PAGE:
Passengers from NC describe deadly train crash
Several people on the train that crashed in South Carolina early Sunday morning have connections to North Carolina.Posted — Updated
Andre Neblett, a former Carolina Panthers player, said his mother was on the train.
"It was chaos," Neblett said after driving to the scene of the crash from North Carolina to retrieve his mother's suitcase from a Red Cross shelter. "She said she was just waiting on somebody to get to her. We see stuff like this on the news all the time, but here it's touched my family close, and we just thank God that she's okay."
Matthew Cheeseman, a train crash survivor from North Carolina, described the terrifying scene.
"Oh, we felt the impact," said Cheeseman. "That thing threw us across the room like you would not believe. I just got rug-burn on my back. The impact woke everybody up, I can certainly say that. And then the bouncing of the other cars and then the derailment of our own car -- absolutely, you could feel the impact."
The Amtrak passenger train slammed into a parked freight train around 2:30 a.m. outside Columbia, South Carolina, after a thrown switch sent it hurtling down a side track, authorities said. Two Amtrak crew members were killed, and more than 100 people were injured.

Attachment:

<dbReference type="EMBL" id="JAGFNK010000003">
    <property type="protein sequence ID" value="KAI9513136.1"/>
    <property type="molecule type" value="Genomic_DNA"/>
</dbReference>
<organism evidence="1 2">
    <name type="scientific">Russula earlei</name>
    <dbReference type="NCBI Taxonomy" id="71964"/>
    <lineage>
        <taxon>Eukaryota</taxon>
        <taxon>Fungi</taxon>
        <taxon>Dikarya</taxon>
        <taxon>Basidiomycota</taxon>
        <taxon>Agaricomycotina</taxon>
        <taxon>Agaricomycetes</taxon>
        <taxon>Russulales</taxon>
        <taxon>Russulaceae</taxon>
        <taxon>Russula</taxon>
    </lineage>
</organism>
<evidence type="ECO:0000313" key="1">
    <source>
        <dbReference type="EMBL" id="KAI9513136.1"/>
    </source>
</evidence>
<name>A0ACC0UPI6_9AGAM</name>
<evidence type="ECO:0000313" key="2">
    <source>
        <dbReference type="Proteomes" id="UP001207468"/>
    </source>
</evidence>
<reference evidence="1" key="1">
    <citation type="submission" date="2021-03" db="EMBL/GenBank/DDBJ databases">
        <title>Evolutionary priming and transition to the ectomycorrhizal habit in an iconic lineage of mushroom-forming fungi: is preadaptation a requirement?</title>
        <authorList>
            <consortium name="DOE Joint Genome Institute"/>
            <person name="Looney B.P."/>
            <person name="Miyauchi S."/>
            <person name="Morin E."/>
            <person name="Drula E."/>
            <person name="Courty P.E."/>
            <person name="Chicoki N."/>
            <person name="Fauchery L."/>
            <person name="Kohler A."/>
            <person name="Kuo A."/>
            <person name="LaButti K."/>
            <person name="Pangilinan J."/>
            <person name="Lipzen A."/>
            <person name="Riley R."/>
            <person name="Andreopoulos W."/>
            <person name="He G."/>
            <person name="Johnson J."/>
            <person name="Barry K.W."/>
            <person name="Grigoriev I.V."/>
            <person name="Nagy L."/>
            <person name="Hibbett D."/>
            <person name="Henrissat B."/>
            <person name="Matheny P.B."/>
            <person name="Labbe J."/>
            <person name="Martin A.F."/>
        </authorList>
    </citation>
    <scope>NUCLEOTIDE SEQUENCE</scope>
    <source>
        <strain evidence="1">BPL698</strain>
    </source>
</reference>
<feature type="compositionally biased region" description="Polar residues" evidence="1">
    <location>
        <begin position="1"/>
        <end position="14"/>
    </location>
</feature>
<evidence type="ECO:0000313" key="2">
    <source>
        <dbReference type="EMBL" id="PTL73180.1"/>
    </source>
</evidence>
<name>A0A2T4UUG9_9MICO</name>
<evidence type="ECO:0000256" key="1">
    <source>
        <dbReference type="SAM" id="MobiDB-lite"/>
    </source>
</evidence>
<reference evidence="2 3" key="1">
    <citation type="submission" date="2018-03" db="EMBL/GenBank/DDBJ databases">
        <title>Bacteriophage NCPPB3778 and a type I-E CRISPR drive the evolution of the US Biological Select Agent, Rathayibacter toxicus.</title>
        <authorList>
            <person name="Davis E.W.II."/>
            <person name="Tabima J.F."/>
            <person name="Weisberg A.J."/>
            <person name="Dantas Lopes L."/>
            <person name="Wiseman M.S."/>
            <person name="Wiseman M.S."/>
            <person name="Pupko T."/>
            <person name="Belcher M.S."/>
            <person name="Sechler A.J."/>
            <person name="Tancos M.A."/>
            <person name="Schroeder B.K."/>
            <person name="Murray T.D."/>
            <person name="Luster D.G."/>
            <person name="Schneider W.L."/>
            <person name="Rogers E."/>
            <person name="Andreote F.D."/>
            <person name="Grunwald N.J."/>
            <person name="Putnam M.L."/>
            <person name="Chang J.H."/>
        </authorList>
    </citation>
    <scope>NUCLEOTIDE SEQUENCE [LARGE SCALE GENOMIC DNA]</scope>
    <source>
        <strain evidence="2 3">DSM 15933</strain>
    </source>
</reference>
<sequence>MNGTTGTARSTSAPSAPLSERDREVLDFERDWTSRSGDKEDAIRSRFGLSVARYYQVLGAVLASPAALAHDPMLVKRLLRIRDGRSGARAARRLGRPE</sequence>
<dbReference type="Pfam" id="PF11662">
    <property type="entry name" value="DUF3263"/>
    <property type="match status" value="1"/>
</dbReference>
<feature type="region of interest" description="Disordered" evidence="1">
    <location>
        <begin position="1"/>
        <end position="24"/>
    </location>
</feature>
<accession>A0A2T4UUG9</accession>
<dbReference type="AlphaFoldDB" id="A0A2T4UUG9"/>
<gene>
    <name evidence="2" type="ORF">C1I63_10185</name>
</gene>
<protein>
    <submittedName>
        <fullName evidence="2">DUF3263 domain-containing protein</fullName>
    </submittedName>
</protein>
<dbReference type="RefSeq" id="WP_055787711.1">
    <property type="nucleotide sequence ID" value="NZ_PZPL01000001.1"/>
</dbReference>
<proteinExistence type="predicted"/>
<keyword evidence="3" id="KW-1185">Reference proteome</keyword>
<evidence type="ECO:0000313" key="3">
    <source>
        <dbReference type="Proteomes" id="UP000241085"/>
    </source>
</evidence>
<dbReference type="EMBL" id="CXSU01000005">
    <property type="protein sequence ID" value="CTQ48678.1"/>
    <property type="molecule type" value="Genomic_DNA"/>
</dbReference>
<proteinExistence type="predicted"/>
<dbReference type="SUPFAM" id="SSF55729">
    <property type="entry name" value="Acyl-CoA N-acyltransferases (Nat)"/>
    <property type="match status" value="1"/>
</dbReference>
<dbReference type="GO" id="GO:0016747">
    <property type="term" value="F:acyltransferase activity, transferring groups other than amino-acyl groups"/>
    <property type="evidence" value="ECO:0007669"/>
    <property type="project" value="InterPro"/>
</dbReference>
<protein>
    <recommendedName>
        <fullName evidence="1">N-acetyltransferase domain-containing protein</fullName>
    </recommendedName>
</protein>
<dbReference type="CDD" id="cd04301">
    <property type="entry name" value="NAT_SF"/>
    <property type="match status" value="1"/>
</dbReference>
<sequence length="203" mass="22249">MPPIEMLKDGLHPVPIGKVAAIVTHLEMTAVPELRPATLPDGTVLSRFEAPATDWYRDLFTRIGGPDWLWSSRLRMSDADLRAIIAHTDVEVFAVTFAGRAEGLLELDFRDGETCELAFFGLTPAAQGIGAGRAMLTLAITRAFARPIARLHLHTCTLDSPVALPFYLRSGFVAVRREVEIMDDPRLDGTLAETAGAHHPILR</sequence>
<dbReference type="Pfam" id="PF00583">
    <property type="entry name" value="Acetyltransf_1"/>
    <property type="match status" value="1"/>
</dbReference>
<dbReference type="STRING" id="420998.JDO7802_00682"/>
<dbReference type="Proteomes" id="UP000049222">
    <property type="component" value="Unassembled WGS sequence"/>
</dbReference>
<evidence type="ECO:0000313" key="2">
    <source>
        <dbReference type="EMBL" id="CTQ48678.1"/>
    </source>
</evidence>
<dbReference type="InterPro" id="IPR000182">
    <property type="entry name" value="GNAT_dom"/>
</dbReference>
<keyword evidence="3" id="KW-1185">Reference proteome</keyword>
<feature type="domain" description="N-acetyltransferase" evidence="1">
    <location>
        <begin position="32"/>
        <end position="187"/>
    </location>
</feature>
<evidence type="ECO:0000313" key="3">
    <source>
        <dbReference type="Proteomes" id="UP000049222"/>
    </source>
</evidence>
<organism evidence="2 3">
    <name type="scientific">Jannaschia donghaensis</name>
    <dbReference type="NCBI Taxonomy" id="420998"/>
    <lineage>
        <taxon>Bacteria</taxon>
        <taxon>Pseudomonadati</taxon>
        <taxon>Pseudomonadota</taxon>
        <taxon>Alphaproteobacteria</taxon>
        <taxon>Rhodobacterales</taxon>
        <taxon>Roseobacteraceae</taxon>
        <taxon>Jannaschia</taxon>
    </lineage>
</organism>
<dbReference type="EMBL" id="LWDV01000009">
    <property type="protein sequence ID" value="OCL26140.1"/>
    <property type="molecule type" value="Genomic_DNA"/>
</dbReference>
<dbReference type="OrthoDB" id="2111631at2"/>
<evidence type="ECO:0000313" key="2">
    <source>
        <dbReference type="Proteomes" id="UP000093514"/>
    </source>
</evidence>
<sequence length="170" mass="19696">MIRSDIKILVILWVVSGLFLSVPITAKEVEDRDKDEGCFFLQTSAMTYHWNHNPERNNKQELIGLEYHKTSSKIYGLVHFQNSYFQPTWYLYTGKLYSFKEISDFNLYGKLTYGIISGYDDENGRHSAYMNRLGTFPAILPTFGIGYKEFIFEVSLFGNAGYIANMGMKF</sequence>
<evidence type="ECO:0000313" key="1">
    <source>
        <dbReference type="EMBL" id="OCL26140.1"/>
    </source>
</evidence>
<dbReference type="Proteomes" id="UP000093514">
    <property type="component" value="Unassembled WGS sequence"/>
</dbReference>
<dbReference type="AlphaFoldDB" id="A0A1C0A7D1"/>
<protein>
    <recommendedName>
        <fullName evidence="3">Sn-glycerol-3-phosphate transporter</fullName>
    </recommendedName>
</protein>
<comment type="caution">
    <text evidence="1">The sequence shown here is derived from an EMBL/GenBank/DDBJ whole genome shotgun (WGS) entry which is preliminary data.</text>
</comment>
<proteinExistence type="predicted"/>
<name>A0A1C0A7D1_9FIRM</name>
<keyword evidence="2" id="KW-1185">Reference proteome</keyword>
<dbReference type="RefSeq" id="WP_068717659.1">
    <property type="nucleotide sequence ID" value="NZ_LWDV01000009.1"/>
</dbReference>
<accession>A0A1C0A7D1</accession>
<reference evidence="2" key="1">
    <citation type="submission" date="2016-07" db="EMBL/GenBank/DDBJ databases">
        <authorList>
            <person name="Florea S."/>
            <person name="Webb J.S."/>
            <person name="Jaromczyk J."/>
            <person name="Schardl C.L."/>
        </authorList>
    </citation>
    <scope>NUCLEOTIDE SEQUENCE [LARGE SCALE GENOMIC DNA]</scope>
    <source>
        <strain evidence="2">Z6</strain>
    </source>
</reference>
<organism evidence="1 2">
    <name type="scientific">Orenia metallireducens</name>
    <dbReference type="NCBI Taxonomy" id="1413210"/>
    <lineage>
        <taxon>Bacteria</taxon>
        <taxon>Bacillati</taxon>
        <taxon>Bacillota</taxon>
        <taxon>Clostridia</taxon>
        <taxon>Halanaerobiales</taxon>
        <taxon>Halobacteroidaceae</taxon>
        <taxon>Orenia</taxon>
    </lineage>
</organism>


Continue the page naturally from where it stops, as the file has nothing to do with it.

It was the third deadly wreck involving Amtrak in less than two months. The Silver Star, en route from New York to Miami with nearly 150 people aboard, was going an estimated 59 mph when it struck the empty CSX train around 2:45 a.m., Gov. Henry McMaster said.
Officials said the switch was locked in a way that caused the train to divert onto the side tracks.
Many of the passengers were asleep when the crash jolted them awake.
"I thought that I was dead," said passenger Eric Larkin, of Pamlico County, North Carolina, who was dazed and limping after banging his knee.
Larkin said he was on his way to Florida when he was awoken by the crash. The train was shaking and jumping, and his seat broke loose, slamming him into the row in front of him, he said. He said he heard screams all around him as he tried to get out. Other passengers were bleeding.
Of the more than 100 injured, more than 60 were sent to hospitals, and at least six were admitted. Others were given shelter at a nearby school manned by the Red Cross.
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